More Fuel Price Cuts on the Horizon


JANUARY 07, 2015

Jakarta. Indonesia is set to further benefit from falling global oil prices, with the government finalizing plans to slash the price of Pertamina’s widely used low-octane gasoline Premium and subsidized diesel once again by the end of this month.

According to a Reuters report published on Wednesday, Brent crude oil fell below $50 a barrel, the first time it reached such levels since 2009, as the commodity continues to be dragged down by a sustained supply glut and weak global demand.

“[The government] will lower fuel prices again, but not until the end of the month,” chief economics minister Sofyan Djalil told reporters on Wednesday.

President Joko Widodo’s administration has removed the subsidy for Pertamina’s RON88 fuel Premium and introduced a fixed subsidy scheme for diesel, which is widely used by buses and trucks.

Even without the subsidy, the drop in global oil prices has allowed the government to slash the cost of Premium to Rp 7,600 (60 cents) per liter from Rp 8,500.

With a subsidy of Rp 1,000 per liter in place, the price  of diesel fell to Rp 7,250 per liter from Rp 7,500.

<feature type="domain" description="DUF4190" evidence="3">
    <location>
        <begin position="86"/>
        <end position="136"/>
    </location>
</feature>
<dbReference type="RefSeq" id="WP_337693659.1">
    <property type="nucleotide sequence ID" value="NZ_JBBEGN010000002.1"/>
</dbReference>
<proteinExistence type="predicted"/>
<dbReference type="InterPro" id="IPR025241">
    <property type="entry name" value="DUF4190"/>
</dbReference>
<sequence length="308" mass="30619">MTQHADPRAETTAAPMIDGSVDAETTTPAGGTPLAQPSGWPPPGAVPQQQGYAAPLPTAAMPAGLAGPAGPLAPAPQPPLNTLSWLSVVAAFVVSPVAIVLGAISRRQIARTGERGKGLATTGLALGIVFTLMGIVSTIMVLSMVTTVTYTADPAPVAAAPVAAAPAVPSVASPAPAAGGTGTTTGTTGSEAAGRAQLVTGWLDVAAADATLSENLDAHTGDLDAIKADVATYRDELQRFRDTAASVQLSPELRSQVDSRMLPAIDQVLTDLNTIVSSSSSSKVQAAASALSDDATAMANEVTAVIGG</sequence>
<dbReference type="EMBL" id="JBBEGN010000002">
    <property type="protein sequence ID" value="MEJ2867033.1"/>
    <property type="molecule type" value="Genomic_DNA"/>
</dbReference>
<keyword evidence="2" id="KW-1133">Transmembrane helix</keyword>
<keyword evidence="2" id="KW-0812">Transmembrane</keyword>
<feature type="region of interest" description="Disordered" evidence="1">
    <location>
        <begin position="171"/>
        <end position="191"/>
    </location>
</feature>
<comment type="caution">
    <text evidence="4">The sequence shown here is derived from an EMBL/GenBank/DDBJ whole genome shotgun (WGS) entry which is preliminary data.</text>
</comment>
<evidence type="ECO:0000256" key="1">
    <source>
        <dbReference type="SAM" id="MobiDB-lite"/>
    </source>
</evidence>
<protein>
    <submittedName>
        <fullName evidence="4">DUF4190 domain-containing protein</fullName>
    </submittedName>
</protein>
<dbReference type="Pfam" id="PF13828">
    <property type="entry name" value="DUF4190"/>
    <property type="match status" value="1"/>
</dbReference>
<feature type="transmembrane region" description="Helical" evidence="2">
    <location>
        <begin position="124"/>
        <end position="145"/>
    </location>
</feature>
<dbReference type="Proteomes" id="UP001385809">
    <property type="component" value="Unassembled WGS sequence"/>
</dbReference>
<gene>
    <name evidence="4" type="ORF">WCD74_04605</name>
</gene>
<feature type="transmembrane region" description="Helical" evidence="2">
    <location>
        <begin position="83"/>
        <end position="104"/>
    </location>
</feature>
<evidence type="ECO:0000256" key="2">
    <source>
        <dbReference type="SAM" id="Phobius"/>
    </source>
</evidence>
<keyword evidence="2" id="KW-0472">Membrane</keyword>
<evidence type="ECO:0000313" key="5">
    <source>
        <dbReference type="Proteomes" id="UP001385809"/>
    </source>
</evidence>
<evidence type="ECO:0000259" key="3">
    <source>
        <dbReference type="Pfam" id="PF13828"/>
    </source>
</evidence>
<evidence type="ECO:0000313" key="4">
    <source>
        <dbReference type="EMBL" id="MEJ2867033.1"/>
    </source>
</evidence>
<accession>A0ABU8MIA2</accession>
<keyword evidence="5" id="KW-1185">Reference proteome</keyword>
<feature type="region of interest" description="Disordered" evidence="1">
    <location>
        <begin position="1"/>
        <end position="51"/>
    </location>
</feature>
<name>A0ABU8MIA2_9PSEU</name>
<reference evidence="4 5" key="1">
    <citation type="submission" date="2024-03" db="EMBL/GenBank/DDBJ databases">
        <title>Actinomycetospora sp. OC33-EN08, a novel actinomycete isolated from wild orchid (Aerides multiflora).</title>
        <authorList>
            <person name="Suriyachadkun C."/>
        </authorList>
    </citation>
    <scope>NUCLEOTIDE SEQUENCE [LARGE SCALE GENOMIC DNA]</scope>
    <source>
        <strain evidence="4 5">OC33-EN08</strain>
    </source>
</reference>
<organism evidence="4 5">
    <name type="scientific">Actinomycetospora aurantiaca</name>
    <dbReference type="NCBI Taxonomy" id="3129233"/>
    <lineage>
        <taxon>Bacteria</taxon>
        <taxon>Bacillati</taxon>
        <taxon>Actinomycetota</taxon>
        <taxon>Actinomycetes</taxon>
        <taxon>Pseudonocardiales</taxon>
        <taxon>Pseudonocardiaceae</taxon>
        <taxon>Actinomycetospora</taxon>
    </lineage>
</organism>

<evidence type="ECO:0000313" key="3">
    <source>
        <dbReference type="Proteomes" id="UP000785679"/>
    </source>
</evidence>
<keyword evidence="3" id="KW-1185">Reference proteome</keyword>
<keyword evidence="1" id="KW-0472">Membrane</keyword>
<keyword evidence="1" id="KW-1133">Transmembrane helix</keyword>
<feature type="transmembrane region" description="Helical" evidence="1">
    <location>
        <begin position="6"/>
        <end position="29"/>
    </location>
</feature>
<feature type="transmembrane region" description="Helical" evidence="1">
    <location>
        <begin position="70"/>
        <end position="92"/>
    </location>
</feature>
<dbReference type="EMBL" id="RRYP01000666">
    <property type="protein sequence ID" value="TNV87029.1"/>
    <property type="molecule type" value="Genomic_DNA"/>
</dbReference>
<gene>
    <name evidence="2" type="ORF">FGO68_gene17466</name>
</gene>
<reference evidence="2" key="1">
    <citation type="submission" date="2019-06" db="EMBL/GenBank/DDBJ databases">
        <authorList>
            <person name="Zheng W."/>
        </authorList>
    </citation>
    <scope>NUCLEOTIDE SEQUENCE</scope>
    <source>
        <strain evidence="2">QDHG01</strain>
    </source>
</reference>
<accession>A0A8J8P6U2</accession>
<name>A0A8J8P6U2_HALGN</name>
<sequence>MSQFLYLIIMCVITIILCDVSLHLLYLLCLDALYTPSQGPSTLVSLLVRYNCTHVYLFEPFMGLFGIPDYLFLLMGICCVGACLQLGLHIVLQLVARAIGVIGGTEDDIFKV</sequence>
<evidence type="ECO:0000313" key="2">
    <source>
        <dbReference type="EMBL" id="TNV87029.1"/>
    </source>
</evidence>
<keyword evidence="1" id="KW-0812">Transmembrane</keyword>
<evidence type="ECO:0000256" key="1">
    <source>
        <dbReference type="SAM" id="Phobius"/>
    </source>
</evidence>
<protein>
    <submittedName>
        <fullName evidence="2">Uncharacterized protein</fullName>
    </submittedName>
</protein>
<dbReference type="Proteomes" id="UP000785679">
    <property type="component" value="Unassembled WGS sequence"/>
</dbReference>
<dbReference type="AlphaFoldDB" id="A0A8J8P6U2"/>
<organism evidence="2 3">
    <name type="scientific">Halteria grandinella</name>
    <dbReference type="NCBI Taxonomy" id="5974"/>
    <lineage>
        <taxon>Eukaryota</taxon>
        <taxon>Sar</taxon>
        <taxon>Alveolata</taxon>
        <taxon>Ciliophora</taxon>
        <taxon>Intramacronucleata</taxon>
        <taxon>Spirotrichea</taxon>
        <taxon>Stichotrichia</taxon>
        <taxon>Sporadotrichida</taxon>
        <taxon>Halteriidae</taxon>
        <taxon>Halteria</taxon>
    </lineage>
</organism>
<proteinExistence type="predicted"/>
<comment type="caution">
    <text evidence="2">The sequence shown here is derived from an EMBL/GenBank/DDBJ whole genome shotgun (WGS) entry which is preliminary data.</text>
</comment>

According to the 2015 state budget set by the previous administration, the central government will be allowed to spend up to $22 billion on fuel subsidies.

With the recent application of Joko’s fuel scheme, this year’s subsidy costs have been reduced by 83 percent, Finance Minister Bambang Brodjonegoro said on Monday, as quoted by Reuters.

The drop in global oil prices would also help lower inflation rate and narrow the current-account deficit — a major source of economic vulnerability — of large oil-importing emerging nations like Brazil, India, Indonesia, South Africa and Turkey, according to a World Bank report on fiscal  policy challenges in emerging economies published on Wednesday.

“The impact across countries will vary significantly, reflecting in particular the importance of oil in consumer baskets, exchange rate developments, stance of monetary policy, the extent of fuel subsidies and other price regulations,” the World Bank report said.

For Indonesia, domestic fuel prices play a significant role in the undulating costs of consumer goods. Inflation in December accelerated to its fastest pace in nearly six years after Joko’s administration raised the price of Premium and subsidized diesel by more than 30 percent on Nov. 18 in an effort to shift state spending to more productive sectors, like infrastructure and welfare.

The consumer prices index rose by 8.36 percent year-on-year in December, statistics agency data showed.

That compared to a 6.23 percent year-on-year gain in November.

Additional reporting from Reuters

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